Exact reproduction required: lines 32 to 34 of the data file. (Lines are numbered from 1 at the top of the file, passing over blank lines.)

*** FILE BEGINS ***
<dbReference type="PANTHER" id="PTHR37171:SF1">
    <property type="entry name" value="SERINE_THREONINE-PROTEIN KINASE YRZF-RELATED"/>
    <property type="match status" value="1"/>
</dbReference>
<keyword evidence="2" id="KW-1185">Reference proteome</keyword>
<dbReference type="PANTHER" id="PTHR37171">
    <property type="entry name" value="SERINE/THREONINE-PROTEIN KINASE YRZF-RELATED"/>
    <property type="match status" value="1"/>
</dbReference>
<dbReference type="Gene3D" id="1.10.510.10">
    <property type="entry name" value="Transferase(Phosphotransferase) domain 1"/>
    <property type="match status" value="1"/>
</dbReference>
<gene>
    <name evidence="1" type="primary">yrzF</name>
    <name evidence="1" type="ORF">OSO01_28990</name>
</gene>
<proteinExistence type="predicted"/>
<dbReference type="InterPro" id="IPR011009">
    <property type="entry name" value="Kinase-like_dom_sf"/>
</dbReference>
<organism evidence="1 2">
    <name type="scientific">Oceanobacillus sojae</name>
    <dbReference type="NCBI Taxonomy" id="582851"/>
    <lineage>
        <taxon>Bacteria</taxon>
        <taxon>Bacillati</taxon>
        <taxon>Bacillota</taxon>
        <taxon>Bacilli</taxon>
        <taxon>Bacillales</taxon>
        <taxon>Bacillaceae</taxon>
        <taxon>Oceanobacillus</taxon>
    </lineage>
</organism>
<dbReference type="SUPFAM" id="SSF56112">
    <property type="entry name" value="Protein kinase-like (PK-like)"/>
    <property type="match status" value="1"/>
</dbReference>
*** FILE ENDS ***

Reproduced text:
        <taxon>Oceanobacillus</taxon>
    </lineage>
</organism>